Since my recent first-hand experience, many faire friends have offered survival tips to PREVENT it and MANAGE it. Prevention would have been best, but I have been told, there is no shame in asking for help from the first aid and security personnel; that's why they are there, after all. 

Even cast members deal with the effects of dehydration. I am grateful for their insights and advice.

Here are my friends' tips. (Disclaimer: none of these faire folk are medical professionals, just people who deal with extreme heat and humidity while wearing costumes that weigh as much as a young child.)

1. Drink lots of water. Not soda. Not alcohol. WATER.

2. Eat pickles. There are pickle vendors strategically placed around the faire. Many even recommend drinking the pickle juice.

3. Drink V-8 juice. (A dear friend says, "If V-8 tastes good, you need it." She managed to drink THREE servings without shuddering from the taste when she was suffering from dehydration.)

4. Seek first aid. The staff are prepared to drive patrons and cast members to the first aid station where Gatorade, air-conditioning, and a place to lie down are offered.

Live and learn. I was told by a ren faire veteran that now that I've suffered the ill effects of not being hydrated, I may be more susceptible to it. Knowing that, I will be hyper-vigilant. I really don't want to miss out on any more faire experiences.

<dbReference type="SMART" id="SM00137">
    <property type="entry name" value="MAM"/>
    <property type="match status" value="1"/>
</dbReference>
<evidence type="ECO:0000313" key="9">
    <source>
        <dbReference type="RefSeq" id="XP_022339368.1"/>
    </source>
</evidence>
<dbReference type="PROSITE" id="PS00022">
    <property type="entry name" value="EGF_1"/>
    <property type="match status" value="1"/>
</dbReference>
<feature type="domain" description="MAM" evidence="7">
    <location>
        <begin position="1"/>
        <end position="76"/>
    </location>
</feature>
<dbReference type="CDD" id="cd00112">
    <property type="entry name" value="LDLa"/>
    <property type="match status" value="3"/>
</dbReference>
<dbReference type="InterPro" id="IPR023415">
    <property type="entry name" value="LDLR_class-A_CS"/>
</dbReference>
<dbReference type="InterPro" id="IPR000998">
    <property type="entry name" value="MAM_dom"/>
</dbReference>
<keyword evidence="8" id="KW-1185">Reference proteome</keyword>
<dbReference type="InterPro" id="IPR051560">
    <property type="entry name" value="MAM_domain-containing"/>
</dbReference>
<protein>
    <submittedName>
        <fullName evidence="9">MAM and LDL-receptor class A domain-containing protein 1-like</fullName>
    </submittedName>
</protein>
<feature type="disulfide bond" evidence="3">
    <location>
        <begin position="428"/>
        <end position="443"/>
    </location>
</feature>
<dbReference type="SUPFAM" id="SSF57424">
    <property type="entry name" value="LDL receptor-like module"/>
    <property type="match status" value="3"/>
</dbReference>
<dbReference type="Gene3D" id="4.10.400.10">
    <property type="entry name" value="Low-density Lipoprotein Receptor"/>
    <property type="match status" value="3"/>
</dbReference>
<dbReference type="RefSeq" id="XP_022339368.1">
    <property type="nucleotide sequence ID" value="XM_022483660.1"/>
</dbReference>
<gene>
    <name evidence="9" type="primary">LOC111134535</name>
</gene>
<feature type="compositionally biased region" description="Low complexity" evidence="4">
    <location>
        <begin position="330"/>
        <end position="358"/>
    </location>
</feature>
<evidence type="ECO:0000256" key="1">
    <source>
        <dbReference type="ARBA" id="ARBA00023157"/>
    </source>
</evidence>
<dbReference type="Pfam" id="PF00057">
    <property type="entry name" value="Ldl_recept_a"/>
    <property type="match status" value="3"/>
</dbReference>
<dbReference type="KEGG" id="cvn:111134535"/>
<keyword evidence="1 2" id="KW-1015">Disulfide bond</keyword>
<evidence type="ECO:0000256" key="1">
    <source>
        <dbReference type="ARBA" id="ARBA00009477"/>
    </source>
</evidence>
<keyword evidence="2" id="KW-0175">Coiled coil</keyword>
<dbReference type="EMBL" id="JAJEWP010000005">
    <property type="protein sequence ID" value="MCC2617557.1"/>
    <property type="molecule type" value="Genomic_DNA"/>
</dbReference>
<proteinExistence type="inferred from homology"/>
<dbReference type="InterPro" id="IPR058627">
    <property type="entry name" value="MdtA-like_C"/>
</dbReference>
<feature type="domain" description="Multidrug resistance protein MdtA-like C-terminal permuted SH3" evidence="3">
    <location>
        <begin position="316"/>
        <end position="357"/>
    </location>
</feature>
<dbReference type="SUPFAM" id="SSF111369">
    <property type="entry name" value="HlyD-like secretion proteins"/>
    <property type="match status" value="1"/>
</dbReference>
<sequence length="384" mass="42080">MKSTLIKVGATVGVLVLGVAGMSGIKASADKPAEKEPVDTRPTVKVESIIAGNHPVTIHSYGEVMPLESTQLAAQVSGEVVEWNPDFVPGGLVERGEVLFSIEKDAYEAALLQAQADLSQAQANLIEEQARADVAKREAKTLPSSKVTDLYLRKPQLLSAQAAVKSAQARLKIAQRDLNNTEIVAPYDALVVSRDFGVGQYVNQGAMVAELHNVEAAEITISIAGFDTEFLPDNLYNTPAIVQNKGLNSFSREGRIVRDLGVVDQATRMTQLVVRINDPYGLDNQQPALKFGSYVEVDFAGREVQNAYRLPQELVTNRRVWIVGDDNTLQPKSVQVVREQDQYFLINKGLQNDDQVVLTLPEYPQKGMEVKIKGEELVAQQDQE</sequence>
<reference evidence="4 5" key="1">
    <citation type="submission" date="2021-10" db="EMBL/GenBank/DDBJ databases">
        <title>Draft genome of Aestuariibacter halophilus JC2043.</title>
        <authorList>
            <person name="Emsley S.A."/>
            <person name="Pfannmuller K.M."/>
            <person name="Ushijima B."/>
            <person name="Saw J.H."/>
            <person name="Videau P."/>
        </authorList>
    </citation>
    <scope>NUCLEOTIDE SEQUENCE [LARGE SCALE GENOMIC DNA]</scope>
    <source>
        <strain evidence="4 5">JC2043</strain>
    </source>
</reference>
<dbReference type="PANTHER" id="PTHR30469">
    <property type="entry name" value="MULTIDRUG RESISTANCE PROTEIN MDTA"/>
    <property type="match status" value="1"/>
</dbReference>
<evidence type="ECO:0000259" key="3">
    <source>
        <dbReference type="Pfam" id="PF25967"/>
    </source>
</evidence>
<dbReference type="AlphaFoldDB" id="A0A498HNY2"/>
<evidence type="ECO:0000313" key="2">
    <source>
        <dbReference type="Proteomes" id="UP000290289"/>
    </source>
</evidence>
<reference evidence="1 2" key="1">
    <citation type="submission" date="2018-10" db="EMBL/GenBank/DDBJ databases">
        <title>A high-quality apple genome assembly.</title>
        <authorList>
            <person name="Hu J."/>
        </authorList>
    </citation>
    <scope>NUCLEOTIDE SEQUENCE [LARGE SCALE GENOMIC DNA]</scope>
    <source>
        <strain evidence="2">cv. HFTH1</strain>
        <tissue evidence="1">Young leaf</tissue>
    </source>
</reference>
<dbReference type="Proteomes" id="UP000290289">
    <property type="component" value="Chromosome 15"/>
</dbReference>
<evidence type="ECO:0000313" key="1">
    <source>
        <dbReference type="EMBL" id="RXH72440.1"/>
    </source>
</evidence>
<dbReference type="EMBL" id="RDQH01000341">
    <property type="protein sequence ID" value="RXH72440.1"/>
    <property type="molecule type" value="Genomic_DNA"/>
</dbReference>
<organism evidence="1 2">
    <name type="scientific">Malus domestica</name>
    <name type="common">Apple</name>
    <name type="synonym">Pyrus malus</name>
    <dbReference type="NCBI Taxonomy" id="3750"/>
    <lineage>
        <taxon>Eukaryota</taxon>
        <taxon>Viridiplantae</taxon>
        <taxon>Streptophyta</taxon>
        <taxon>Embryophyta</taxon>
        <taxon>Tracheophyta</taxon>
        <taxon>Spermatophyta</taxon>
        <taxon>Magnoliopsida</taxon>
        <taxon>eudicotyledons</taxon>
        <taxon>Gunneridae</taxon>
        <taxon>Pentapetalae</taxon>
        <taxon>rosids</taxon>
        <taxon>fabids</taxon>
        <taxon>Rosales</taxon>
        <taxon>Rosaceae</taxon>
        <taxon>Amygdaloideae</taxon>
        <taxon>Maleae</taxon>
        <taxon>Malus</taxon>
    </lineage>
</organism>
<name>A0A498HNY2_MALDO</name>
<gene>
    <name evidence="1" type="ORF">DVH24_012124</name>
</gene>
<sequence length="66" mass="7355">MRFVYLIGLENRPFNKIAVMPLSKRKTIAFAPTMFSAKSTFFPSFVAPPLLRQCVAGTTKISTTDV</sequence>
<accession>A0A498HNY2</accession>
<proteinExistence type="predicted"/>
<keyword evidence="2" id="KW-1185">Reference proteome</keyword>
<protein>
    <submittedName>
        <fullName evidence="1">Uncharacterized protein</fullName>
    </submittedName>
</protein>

Remember, we need to hydrate with plenty of water throughout the day. No more drinking problems for me. From now on, my biggest problem will be finding privies throughout the day, if you know what I mean. We need to drink up so we can completely enjoy a full day at the Bristol Renaissance Faire!

Sunday, August 6, 2017

Let's Celebrate Wheat and Honey!

Lammas is a special festival celebrating wheat and honey, two of my favorite things. It commemorates the first-fruits of the harvest between the first of August and the first of September. The festival of Lammas is celebrated with gusto by the Guild of Saint Michael at the Bristol Renaissance Faire

Hearty loaves of bread were served at lunch from the military encampment's hearth. The perfect companions to the bread were sweet, golden honey, and tankards of ale (which was actually apple juice and honey, described as "addictive as crack" by one young enthusiast). The children's collection of toys includes corn dollies this time of year.